IMPHAL August 17: “There are no issues which cannot be resolved, what we need is coordination and sincerity to address it”, said prof. Shantha Sinha, chairperson, National Commission for Protection of Child Rights (NCPCR) during the first day of the two day State Level Public Hearing on children affected by HIV / AIDS and Drug Abuse and RTE, child trafficking and other child issue, starting today at Kangla conference hall, Kangla Fort, Imphal.
After deliberate discussions on numerous cases related to the issue, the NCPCR has today directed the state government to resolve the cases which were deliberated upon today within a definite time frame according to their individual needs. 23 cases related to children affected by HIV / AIDS and Drug Abuse and RTE, child trafficking and other child issue were heard during the first days’ sitting today. The public hearing event will continue till tomorrow.
The commission asserted during the later part of the proceeding that, a monitoring committee should be formed comprising of representatives of NGOs from the state to look after the proceedings of the work implementation in solving the cases by the state government and its related departments.
The complainants who mostly comprised of orphans whose parent have succumbed to HIV/SIDS, deposed before the jury narrating their deprivations, discriminations and stigmatism faced on a daily basis in the society.
Among the cases that were heard today, the juries observed that several of them are deemed necessary for long-term policies to resolve their grievances. In this connection, the commission asserted that recommendations would be made to the Central and State government to form a new long-term policy for this purpose.
The prof Shantha Sinha led NCPCR team also include Dipa Dixit, member, NCPCR and Satya Gopal Dey (Child Rights and You -Kolkatta).
G. Satyabati Devi, director, social welfare department, Ashok Kumar, project director, Manipur State AIDS Control Society (MACS), W. Rajen Singh, director, department of education (s), R.K. Dinesh. D.C, Thoubal, was among several officials representing social welfare department, MACS and department of education (S) as summoned by the commission.
Reacting on a case presented before the jury, Prof. Shantha urged the government departments concerned to come up with strategies on how best a child can be made to live with dignity.
“It is for the government to come up with a care plan for this young girl. She has challenged you and our capacities to address her rights”. She made these observations after Seema (name changed) deposed her case before the commission. Seema’s grandfather, who deposed along with her today, lost his son and daughter-in-law to AIDS leaving behind Seema in his care. The commission demanded a plan for Seema and report from the departments concerned after three months from now.” Tell me after three months how her health, height and weight has improved” she stated.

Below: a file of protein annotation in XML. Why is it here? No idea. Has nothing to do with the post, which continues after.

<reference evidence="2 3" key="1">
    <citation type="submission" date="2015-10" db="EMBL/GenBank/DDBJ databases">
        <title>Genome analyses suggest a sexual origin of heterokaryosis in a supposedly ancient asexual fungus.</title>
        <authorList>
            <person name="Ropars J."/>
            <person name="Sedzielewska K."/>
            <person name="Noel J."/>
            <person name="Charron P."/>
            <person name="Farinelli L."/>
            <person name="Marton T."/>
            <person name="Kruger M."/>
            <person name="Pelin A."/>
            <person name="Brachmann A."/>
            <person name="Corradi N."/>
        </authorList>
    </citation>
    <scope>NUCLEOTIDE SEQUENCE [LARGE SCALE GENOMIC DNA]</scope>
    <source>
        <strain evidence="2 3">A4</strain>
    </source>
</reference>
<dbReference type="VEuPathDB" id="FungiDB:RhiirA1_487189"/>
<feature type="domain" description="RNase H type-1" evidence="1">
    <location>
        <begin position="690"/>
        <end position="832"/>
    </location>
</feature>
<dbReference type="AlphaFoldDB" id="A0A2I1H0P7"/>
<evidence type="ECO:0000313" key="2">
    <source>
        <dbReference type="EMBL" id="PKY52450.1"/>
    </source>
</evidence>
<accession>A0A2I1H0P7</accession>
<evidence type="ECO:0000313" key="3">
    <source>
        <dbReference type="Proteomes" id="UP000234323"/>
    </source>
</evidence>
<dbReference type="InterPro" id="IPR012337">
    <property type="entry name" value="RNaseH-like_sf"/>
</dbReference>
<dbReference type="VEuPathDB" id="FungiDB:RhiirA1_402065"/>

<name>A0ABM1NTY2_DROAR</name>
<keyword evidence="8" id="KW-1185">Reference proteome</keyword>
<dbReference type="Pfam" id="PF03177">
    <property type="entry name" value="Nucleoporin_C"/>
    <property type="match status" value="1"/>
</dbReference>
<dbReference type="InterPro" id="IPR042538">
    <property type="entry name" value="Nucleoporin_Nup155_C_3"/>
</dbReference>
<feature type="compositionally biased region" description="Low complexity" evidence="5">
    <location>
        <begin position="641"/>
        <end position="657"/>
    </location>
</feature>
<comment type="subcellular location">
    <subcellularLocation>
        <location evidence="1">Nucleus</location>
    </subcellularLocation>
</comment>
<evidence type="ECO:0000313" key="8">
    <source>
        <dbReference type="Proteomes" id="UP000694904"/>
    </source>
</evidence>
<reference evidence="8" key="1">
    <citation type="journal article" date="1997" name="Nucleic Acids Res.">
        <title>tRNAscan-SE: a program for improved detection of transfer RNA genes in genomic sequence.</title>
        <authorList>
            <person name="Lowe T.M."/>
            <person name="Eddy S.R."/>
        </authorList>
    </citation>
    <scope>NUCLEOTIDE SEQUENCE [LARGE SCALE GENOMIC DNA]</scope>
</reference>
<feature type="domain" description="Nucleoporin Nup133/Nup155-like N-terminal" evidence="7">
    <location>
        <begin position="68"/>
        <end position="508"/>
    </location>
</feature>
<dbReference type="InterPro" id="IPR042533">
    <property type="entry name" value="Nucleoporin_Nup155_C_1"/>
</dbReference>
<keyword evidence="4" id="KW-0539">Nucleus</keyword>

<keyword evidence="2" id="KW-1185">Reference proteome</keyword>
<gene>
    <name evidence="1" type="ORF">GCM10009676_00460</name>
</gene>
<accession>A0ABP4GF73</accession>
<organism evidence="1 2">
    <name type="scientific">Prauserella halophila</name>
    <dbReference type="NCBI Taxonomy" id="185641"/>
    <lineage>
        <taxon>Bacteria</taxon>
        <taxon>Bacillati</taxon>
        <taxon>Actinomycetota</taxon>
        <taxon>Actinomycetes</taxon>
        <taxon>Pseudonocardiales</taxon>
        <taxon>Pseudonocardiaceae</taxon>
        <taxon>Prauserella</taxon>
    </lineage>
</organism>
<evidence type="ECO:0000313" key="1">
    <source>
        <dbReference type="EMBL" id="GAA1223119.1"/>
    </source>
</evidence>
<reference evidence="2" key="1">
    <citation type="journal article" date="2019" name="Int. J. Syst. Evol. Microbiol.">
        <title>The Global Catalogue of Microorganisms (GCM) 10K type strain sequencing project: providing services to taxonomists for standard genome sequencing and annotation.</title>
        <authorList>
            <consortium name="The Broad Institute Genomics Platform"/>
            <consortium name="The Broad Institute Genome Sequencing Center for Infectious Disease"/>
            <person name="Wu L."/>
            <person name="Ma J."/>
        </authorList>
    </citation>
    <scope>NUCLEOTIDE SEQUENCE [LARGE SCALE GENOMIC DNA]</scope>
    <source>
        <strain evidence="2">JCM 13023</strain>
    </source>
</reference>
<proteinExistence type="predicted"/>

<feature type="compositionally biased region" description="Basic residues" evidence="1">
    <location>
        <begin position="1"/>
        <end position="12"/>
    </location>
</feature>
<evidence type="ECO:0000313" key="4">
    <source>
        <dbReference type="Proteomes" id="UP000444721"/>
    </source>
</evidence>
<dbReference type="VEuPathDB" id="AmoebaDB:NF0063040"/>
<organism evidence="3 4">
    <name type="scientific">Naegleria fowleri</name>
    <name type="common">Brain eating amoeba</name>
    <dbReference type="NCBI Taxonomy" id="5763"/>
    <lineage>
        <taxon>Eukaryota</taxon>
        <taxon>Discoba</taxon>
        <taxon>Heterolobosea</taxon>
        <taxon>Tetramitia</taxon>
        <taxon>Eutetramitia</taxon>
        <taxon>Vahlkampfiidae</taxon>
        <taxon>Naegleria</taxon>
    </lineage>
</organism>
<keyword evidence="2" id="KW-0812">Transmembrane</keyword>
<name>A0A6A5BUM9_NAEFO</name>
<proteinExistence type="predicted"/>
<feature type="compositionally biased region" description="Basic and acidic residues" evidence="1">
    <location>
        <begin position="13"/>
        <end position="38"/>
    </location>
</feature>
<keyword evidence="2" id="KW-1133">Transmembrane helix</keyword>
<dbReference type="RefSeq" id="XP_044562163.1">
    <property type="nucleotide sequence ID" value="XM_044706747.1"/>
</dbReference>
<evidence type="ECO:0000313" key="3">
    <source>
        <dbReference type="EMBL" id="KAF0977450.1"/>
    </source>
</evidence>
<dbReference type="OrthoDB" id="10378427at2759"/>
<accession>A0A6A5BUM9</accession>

Sharing before the jury, Rani (name changed), a widow and living with HIV, said that her meager income is unable to meet her son’s expenses. There have been attempts by her in–laws to drive her out of her husband’s residence.
“I earn around Rs 1500 to 2000 per month reeling silk, but it is barely enough to take care of my medical expenses and my son’s education. I have heard of schemes but don’t know the details and have never applied for any”, Rani narrated her grievances before the jury. Rani lost her husband when his son, now nine, was around five years old. A large part of her son’s education is being supported by CRS. Rani is worried that she won’t be able to support his education after the CRS Project ends.
The commission further directed all district commissioners to gather data on the number of Children infected and affected by HIV and AIDS in their respective districts and review their conditions. Underlining lack of awareness among the people of the existing government schemes in the state, Prof. Shantha urged officials concerned to reach out rather than wait for people to come to them.
Highlighting issues of children in the state, L. Deepak, president, Manipur Network of Positive People (MNP+), said “we haven’t been heard for so many years. Such hearing will make government departments take notice of issues confronting us”. Appreciating NCPCR’s initiative he said it will go a long way in forging government – NGO partnerships and improving service delivery.
Stressing on the issue of discrimination against people living with HIV and AIDS, prof. Shantha urged Ashok Kumar, project director, Manipur State AIDS Control Society, to look into the matter.
Lucy (name changed) was allegedly ill treated and neglected during the delivery of her last child at RIMS. In another case in 2009 her HIV positive son was reportedly denied treatment of a tooth condition by the same hospital on flimsy grounds. She narrated that one of the official of the hospital had informed her that the equipments had to be cleaned and had to wait for some days. She further added that at other times she was told that the person in-charged of her case had not arrived yet.
Speaking at the occasion Y. Shashikanta Singh, convener, Drugs and HIV/AIDS workers, said that such public hearings are important.